DiggingIntoWordPress

by Chris Coyier & Jeff Starr

Definitive Guide to WordPress Post/Page Navigation

Posted by on

There are many ways to navigate a WordPress-powered site. There are archive links, category links, page links, internal post links, single post links, admin comment links, tag links, and many other types of navigational links. When it comes to navigating sequentially through your site’s chronological archive pages, category archives, and other types of archive pages, WordPress provides several useful template tags designed to dynamically link the pages together. Likewise, for single permalink post-views, WordPress provides a set of template tags that connects the pages together in chronologically sequential fashion.

New WordPress Search API (Plugin)

This looks promising. Runs MySQL Fulltext search, as well as integration with Google Custom Search Engine.

On the search results page you can refine your search by specifying whether to search posts, pages, and comments. You can also sort the results by relevance, date, or alphabet. The Advanced Search link leads to a form where you can specify author, categories, tags, and date range.

I haven’t tested it yet though, so I can’t officially vouche for it, but I’m really looking forward to playing with it. Built in WordPress search has sucked too hard for too long.

10 Useful WordPress Hook Hacks

Smashing Magazine with a characteristically nice set of tricks for WordPress, this time revolving around hooks. You can attach your own functions to hooks in that funny file functions.php that everyone is raving about. Neat ideas including entering default text directly into the TinyMCE Editor, and putting entire Post contents into a PHP variable.

Remember though that functions.php is theme-specific, so in my opinion should be used for things that are specific to a given theme, while content and admin things should be left to plugins.

Advanced WordPress Targeting with body_class_plus()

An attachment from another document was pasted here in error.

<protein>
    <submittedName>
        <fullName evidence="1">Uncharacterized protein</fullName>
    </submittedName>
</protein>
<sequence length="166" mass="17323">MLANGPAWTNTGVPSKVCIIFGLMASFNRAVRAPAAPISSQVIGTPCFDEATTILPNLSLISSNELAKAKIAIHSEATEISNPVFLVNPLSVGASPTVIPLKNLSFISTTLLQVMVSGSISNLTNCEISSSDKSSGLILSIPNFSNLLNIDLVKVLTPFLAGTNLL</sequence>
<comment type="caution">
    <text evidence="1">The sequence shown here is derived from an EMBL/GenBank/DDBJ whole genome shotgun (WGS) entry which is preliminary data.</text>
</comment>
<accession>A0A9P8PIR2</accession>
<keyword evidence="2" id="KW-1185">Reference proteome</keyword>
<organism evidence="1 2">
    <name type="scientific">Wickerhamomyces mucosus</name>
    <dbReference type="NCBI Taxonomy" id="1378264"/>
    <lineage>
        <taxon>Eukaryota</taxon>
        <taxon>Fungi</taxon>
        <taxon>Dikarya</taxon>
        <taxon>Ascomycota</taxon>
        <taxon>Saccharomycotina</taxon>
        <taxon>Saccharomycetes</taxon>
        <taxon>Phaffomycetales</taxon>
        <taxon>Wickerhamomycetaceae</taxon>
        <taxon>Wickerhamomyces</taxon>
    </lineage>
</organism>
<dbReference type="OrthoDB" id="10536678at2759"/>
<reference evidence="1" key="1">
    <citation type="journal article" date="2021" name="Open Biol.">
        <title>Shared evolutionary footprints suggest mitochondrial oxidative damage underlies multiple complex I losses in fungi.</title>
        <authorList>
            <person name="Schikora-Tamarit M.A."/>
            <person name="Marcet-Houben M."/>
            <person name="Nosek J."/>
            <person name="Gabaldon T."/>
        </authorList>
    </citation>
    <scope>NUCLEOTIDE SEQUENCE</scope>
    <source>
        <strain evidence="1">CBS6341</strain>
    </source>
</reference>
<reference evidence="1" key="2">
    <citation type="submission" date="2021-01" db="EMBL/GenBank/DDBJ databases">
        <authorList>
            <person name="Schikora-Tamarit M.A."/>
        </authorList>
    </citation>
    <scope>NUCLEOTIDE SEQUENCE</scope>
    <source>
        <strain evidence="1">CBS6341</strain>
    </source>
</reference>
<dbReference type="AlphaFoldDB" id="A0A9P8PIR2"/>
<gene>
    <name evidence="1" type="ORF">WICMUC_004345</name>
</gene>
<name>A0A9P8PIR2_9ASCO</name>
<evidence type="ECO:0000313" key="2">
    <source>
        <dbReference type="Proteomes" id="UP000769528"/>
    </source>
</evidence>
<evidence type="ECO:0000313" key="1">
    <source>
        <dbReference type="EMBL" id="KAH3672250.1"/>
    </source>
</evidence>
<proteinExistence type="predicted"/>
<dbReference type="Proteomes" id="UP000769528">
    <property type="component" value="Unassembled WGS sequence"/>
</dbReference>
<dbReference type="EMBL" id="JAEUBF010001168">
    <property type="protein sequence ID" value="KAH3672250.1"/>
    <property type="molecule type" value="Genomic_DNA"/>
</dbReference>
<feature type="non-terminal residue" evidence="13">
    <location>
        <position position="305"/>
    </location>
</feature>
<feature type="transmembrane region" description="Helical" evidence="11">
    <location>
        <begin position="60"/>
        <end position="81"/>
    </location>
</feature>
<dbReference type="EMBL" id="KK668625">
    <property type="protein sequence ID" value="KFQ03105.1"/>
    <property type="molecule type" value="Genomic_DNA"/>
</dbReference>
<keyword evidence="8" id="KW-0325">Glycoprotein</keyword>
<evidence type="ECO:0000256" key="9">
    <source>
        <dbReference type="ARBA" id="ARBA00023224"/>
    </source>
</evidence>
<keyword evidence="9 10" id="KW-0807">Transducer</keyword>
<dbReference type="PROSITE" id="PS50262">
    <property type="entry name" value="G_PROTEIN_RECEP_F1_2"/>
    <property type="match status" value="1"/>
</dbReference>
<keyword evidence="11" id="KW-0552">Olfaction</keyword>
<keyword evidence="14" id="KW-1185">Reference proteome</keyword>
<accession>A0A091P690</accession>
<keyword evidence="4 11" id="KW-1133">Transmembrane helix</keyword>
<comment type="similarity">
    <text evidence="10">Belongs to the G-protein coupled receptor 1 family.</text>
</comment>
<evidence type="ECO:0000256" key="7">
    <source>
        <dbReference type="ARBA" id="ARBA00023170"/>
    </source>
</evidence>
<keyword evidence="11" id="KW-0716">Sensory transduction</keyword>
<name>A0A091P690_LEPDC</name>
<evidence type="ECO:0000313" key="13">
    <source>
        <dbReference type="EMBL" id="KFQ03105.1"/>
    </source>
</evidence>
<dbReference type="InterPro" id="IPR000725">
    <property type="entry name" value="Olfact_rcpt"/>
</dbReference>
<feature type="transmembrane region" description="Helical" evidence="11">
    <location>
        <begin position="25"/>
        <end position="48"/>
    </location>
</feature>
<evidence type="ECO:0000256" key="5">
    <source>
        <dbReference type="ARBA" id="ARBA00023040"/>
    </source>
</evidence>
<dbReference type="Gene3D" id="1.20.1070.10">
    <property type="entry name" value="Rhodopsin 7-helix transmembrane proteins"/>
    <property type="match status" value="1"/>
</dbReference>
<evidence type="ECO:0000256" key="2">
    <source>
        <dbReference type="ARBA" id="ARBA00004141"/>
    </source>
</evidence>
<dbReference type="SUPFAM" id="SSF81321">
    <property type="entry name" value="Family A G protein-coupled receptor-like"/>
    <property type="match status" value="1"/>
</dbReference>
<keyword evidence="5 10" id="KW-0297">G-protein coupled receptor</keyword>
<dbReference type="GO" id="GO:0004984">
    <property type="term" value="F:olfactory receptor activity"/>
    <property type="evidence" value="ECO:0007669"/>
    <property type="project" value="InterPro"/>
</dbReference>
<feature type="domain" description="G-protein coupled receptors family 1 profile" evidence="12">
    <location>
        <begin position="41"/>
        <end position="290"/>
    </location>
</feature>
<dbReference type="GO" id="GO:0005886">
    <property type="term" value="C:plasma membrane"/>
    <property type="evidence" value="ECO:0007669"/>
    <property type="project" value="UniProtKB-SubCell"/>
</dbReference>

Posted by on

Since WordPress 2.8, we can target specific types of page views with CSS using the new body_class() tag. Designed for use within the <body></body> element, body_class() outputs various class attributes according to the current type of page view. This makes it easy to apply page-specific styling such as current-page navigation highlighting and other nifty CSS tricks.

DiW Now Featured at Planet WordPress

We’re happy to announce that Digging into WordPress is now featured at Ozh’ Planet WordPress! Planet WordPress is an incredible WordPress resource, bringing together some of the Web’s finest WordPress contributors, plugin developers, and theme designers. The Planet WordPress feed currently features nearly 50 hand-selected WordPress bloggers and aggregates their syndicated content every two hours. As proclaimed at the site, Planet WordPress is “The Epicenter of Everything WordPress” — definitely a great way to stay current with the wonderful world of WordPress.

How to Use WordPress Revisions to Go Back in Time

By default, all your Posts and Pages save revisions of themselves as you are writing them and editing them. This can really save your butt if you accidentally change or delete something you shouldn’t have and have no other copy. This is a quick overview of how to use this powerful feature of WordPress.

Awesome Image-Attachment Recipes for WordPress

Posted by on

Recently, I found myself on the front lines of WordPress’ somewhat complicated Media-Library system. The site that I was developing required a rather elaborate system of retrieving and displaying image attachments. So, using the latest version of WordPress (2.8.3 at the time), I found myself experimenting with as many template tags and custom functions as I could find. After much experimentation, I discovered the perfect solution, and along the way I collected a healthy collection of recipes for displaying image attachments and their various types of associated information.

Breadcrumbs in WordPress

Posted by on

Breadcrumbs are such a standard design pattern these days I find it surprising there isn’t a build in WordPress function for displaying one. But no matter, that’s what plugins are for. A quick Google search brings up a couple. Yoast has one, so you know that one is pretty good. The other popular one is the NavXT plugin, which I actually used recently on a project and can fully vouch for it.

Show Off Your WordPress Database Statistics

Posted by on

Did you know that WordPress makes it super-easy to display some basic statistics about your database performance? The information may be displayed publicly on your web page, slightly hidden in your source code, or entirely private so only you can see it. There are two basic statistics that are drop-dead easy to include on your pages:

Code is poetry